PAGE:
House to consider the fate of horse slaughterhouses

By Cari Hammerstrom


Tuesday, March 25, 2003

Not so long ago, horses pulled wagons full of pioneers westward and aided explorers in mapping territory west of the Mississippi.

Western movies have idolized horses alongside cowboys, and for some people, nothing seems so free as an untamed stallion. Horses hold a special place in America's culture.

That is why some people are opposed to eating their equine friends and to a proposal, House Bill 1324, that would make it legal in Texas to process and ship horse meat for human consumption overseas.

Although horses aren't sold for human consumption in the United States, horse meat is a delicacy in Europe and Japan. According to an obscure piece of Texas law, it's illegal to sell, offer to sell or intend to sell horse meat for human consumption.

The bill, by Rep. Betty Brown, R-Terrell, would effectively end a federal lawsuit filed by two horse slaughter plants in Brown's East Texas district. The Belgian-owned plants, Beltex Corp. and Dallas Crown Packing Inc., want the state's law against selling horse meat ruled unconstitutional, saying that only the federal government can regulate international commerce.

The plants, which slaughter horses and ship the meat overseas, are the only horse slaughterhouses in the country.

Animal rights activists, including Skip Trimble, a real estate lawyer from Dallas and spokesman for the Texas Humane Legislation Network, say the existing state law should be enforced. They plan to turn out at 8 a.m. today to speak against Brown's bill, which will be considered by the House Agriculture Committee.

They will not be there alone, though. Supporters of the bill, including equine veterinarian Steve Hicks of Palestine, plan to say the horse slaughter plants need to remain open.

Brown said her bill, prompted by veterinarians, simply clarifies the law.

Animal rights activists "think I'm trying to make it legal. But it is legal," Brown said. "I'm trying to clarify the law. There's a lot of misinforma- tion."

There also are financial issues.

Beltex and Dallas Crown are both Belgian-owned, meaning $30 million to $40 million annually in profits are not put back into the Texas economy. However, they are Texas corporations, employ roughly 150 people and pay a combined $115,000 in property taxes, lawyer David Broiles said.

A live horse is worth more than a dead horse, said Pat Dickie, co-owner of Tonkawood Farms in Marble Falls.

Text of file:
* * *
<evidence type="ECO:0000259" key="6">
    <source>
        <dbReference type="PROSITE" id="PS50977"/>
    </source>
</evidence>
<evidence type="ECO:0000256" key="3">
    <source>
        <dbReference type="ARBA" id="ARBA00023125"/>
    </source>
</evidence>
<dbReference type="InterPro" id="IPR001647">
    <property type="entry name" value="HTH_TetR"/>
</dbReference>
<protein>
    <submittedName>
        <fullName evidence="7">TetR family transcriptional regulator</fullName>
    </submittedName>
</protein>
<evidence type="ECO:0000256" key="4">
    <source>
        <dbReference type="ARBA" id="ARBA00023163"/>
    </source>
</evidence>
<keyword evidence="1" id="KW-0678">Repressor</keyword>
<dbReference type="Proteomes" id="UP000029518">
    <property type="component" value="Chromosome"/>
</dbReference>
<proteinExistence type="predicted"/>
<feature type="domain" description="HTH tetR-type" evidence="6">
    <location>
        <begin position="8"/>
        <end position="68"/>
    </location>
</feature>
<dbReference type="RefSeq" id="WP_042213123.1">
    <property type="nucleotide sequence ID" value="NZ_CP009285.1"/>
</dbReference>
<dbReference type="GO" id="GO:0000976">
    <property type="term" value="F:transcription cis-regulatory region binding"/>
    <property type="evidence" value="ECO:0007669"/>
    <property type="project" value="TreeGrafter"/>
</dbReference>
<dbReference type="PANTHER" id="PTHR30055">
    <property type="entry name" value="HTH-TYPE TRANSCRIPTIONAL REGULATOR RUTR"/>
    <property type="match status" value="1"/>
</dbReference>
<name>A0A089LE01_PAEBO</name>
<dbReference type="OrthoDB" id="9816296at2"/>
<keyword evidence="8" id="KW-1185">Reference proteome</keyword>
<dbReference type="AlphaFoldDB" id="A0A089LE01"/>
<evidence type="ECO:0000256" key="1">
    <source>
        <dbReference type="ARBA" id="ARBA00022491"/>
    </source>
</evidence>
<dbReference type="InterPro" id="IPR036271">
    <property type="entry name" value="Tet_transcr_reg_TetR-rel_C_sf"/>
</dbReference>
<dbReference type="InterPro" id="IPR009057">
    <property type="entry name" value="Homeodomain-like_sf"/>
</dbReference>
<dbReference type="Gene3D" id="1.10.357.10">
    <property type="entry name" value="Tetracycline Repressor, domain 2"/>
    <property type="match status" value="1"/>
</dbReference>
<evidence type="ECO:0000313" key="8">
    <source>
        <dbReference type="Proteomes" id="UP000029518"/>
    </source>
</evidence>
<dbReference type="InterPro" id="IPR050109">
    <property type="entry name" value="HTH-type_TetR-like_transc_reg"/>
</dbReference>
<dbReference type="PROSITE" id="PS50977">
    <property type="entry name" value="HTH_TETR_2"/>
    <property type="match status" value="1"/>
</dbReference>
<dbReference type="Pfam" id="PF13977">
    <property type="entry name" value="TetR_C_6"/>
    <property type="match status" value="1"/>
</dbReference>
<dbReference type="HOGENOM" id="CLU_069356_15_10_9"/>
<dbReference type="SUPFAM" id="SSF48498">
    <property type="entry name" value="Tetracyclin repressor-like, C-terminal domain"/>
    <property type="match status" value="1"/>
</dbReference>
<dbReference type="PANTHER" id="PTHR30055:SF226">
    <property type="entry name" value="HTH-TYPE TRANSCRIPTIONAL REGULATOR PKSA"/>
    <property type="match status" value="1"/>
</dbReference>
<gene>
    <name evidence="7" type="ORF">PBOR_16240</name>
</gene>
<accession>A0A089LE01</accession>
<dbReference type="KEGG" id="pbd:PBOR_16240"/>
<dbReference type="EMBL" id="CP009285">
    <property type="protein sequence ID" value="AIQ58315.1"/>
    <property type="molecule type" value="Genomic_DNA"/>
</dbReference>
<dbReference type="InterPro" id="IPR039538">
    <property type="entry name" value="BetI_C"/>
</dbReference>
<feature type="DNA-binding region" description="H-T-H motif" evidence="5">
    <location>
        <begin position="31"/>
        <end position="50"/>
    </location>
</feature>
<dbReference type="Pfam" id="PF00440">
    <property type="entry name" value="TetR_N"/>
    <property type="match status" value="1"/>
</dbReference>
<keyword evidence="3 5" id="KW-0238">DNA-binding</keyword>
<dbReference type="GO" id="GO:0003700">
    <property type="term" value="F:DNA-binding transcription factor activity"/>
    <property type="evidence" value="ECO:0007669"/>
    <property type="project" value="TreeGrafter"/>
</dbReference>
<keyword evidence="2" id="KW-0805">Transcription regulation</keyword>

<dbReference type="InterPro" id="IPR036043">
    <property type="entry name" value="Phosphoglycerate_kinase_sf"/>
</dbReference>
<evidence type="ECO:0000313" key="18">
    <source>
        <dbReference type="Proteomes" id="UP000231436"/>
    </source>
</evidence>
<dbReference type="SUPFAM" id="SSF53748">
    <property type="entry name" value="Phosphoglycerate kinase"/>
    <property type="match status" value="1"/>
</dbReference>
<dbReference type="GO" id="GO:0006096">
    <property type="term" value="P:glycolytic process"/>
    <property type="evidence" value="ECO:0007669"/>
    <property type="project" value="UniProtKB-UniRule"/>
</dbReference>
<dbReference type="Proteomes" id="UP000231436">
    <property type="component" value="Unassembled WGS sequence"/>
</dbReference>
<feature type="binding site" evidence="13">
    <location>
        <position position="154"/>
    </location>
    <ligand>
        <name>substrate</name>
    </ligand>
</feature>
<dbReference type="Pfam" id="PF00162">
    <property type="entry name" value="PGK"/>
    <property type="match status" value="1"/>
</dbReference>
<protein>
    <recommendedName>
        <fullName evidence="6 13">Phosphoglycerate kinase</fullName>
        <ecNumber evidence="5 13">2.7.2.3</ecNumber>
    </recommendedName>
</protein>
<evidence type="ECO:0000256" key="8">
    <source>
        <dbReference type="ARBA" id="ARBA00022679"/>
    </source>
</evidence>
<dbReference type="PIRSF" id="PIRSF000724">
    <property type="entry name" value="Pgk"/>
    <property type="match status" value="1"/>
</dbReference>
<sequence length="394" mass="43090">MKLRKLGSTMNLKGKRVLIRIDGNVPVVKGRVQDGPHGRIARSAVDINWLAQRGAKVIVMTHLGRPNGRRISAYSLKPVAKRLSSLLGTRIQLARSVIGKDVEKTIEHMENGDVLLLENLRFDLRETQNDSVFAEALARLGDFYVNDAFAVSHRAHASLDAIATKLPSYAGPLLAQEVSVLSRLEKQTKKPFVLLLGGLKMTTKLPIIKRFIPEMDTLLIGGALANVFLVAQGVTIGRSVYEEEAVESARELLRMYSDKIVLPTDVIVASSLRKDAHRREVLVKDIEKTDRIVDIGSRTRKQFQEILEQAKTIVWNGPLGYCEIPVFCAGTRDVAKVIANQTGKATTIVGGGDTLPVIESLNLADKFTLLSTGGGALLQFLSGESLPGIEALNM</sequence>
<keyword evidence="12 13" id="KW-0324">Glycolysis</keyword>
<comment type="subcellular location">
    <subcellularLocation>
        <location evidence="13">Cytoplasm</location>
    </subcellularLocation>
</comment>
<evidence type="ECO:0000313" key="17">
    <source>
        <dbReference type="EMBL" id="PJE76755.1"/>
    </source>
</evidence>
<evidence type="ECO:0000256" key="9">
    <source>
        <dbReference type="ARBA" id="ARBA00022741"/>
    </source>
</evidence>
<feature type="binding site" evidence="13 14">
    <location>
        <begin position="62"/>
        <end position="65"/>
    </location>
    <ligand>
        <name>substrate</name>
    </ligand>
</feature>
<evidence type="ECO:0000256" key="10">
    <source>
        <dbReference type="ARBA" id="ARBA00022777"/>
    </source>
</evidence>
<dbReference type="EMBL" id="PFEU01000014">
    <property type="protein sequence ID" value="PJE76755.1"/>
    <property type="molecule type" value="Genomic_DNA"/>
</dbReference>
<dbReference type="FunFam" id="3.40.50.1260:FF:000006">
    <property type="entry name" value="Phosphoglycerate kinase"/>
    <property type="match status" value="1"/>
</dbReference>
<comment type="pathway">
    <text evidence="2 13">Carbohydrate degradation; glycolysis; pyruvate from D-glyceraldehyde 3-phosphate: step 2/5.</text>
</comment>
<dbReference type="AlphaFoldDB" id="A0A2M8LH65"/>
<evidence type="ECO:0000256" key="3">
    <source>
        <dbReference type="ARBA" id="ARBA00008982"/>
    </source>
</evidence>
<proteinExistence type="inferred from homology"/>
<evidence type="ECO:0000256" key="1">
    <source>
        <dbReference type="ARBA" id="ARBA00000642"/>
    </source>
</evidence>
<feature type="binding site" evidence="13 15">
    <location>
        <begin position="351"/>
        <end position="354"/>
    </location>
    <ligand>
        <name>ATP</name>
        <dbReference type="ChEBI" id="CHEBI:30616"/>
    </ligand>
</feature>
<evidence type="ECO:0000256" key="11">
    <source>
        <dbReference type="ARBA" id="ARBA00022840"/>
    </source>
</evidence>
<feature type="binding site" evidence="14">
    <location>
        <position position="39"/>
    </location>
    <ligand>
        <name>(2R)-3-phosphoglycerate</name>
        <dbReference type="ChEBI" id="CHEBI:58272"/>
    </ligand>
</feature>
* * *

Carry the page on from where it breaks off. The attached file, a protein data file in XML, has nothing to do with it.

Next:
"In a $112 billion horse industry, a live horse is a consumer. They need food, water, minerals, salt, shoeing, hay, and people buy clothes, land, fences, trailers and trucks. The horse, by being alive, is creating many, many dollars," Dickie said.

Hicks, a graduate of the Texas A&M School of Veterinary Medicine, past president of the Texas Thoroughbred Association and a horse breeder, said he doesn't think the financial implications of this bill are important. Hicks said he is looking out for horses' welfare.

"It's an emotional issue. We all want the best care. We all want them to be treated humanely and with dignity. We also want to make sure that unwanted horses, unusable and crippled horses have a place where they can be humanely euthanized and disposed of," Hicks said.

Slaughtering horses isn't Hicks' first choice. He supports horse rescue organizations but said there just aren't enough of them. Many horses that look good to the animal rights activists in the auction ring really have behavioral problems, Hicks said. Others are unwanted or living a miserable existence. So there is a need for them to be humanely put down, be it by a veterinarian or by a horse slaughter plant, he said.

"We can't legislate quality ownership. We can't make people take care of their horses. We have to provide a place for humane disposal," Hicks said.

Horse slaughter plants provide equine pericardia, which are used to augment the human heart pericardium to assist in closure after heart surgery. Horse reproductive tracts are collected from the plants by universities for use in veterinary study, and food for zoo animals is manufactured there.

Trimble said the slaughtering methods used on horses and the travel conditions to the plants are inhumane.

Horses are slaughtered like cattle by shooting a bolt between their eyes into the brain, rendering them unconscious. Because horses are flighty, often this has to be done repeatedly, Trimble said.

Horses are transported from around the country in double-decker trailers too small for them, he said. They fight with one another and are not given food and water for days, and some die or are seriously injured, he said.

Hicks disagreed, citing a study by the Department of Animal Sciences at Colorado State University. According to that study, 63 trailers with 1,008 horses arriving at the slaughter plants were observed in 1998. Only 42 percent of the horses were transported on double deckers, and 92 percent arrived at the plants in good condition. Many animal rights activists are angered by the idea of human consumption. Although they might not be opposed to euthanizing a horse, many are opposed to eating it.

"Most people don't think of horses as food," Trimble said. "How are we to argue when someone wants to come and set up a plant to slaughter dogs and cats to send to Korea and China?"; 445-3639